Akzo could face investor revolt for blocking talks

Dutch paint maker AkzoNobel could face a shareholder revolt if it continues to avoid a meeting with PPG Industries to discuss a possible takeover by the US company, PPG Chief Executive Michael McGarry said.
McGarry said he had been approached by “virtually all” of Akzo’s 20 largest shareholders after PPG proposed a 24.5 billion euro ($26.1 billion) takeover deal. None of them were opposed to the idea, he said.
“I think shareholders are dismayed at being placed last in all (Akzo’s) stakeholder conversations,” he said in an interview.
PPG said separately last week it was ready to address Akzo’s non-financial objections to its proposal.
Akzo on Tuesday repeated its opposition to a deal with the US paints and coatings maker. It has said PPG’s proposal undervalues its business, would run into difficulty with competition regulators and be bad for employees.
Many Akzo shareholders have urged the company’s management to enter discussions. No major shareholder has come forward to oppose the idea.
In its statement, PPG said it was ready to address many of Akzo’s concerns, including commitments to funding research and development, fair employment terms, equitable locations of divisional headquarters, and spending on community investment and sustainability targets.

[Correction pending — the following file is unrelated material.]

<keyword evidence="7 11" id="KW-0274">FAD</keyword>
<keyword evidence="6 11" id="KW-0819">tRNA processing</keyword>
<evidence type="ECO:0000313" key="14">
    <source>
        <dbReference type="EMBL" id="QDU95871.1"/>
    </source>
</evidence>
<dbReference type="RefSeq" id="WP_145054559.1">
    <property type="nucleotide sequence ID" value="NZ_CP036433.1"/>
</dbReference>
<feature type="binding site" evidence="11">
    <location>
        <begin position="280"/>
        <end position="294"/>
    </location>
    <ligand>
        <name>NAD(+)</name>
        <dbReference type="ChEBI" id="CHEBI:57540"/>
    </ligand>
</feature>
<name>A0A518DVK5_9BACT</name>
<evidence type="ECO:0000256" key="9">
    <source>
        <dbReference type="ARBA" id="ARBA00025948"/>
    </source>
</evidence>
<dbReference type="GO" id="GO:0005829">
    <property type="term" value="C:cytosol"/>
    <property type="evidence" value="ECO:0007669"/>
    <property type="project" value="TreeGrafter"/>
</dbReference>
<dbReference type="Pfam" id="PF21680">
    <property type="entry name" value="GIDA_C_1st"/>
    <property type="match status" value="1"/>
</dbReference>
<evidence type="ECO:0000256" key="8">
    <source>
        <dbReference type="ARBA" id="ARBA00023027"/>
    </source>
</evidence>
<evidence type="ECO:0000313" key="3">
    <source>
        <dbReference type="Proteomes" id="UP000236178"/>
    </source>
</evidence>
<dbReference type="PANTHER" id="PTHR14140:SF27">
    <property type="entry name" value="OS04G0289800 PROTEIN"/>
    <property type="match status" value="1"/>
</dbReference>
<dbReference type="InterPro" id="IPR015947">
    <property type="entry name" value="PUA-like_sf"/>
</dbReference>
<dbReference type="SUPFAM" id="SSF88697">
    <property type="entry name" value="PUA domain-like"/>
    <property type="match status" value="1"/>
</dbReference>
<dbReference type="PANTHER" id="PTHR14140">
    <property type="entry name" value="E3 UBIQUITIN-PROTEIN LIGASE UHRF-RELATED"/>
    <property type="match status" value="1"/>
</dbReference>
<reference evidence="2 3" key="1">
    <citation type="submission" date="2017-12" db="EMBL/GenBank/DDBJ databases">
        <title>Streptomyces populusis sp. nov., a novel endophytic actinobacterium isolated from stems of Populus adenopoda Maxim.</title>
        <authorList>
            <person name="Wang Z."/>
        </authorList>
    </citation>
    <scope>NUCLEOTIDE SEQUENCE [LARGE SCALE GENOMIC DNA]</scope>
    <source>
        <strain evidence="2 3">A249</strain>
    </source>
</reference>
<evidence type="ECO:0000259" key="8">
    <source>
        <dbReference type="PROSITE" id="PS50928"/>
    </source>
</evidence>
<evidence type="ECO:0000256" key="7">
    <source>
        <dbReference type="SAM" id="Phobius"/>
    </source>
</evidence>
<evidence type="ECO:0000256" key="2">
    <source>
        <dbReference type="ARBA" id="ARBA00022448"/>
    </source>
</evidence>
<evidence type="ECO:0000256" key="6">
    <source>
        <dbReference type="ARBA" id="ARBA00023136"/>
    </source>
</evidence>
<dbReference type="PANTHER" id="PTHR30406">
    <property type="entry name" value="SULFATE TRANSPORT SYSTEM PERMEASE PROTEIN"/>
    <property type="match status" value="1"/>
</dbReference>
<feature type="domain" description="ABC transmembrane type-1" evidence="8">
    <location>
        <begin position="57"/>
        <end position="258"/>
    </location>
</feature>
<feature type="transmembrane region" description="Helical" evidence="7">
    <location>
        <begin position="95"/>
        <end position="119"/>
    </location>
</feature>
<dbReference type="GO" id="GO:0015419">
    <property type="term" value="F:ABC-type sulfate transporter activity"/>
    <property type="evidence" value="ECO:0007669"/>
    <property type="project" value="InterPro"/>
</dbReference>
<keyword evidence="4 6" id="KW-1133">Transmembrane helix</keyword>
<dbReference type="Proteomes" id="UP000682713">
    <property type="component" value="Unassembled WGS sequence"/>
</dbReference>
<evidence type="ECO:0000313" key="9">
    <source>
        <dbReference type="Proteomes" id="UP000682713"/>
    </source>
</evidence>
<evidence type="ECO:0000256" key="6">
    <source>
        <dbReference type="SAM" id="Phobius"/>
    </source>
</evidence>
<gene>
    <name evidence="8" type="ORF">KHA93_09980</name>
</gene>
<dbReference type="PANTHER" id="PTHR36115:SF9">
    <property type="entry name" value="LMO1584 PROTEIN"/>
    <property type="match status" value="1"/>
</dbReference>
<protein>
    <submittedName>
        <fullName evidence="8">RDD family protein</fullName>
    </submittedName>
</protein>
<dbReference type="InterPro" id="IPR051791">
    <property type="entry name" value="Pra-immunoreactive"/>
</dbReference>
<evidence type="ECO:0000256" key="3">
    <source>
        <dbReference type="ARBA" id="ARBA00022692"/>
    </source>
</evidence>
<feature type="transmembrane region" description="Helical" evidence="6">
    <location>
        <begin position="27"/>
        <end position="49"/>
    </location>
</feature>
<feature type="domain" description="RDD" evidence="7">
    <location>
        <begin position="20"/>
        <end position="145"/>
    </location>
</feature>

“They’re afraid if they sit down with us, we’re going to address their concerns and they’ll have no more legitimate” objections to the merger, McGarry said.
In a response, Akzo repeated PPG’s proposals were “unacceptable.”
“Let’s not get caught up in other issues around the proposal such as engagement (with PPG),” the Dutch firm said.
“We remain firmly focused on developing our exciting plans for the future of AkzoNobel to unlock significant value for shareholders and all stakeholders, which we will present on April 19.”
Akzo has said it prefers to sell its chemicals division, representing about a third of company sales and profits, and remain independent, rather than entering talks.
Analysts say Akzo’s plan is unlikely to deliver as much value to shareholders as PPG’s proposed cash and share offer, worth 90 euros per share at current prices.
“How are they going to look their own stakeholders and employees in the eyes and say ‘we think this is best’.” McGarry said. “Someone is going to say: How would you know, because you’ve never sat down with PPG.”
Akzo shares closed up around 1.5 per cent at 79.10 euros, suggesting some investors doubt PPG will ultimately succeed.
Under Dutch stock exchange rules, PPG must submit a formal draft offer by June 1 or drop its pursuit for six months.
 — Reuters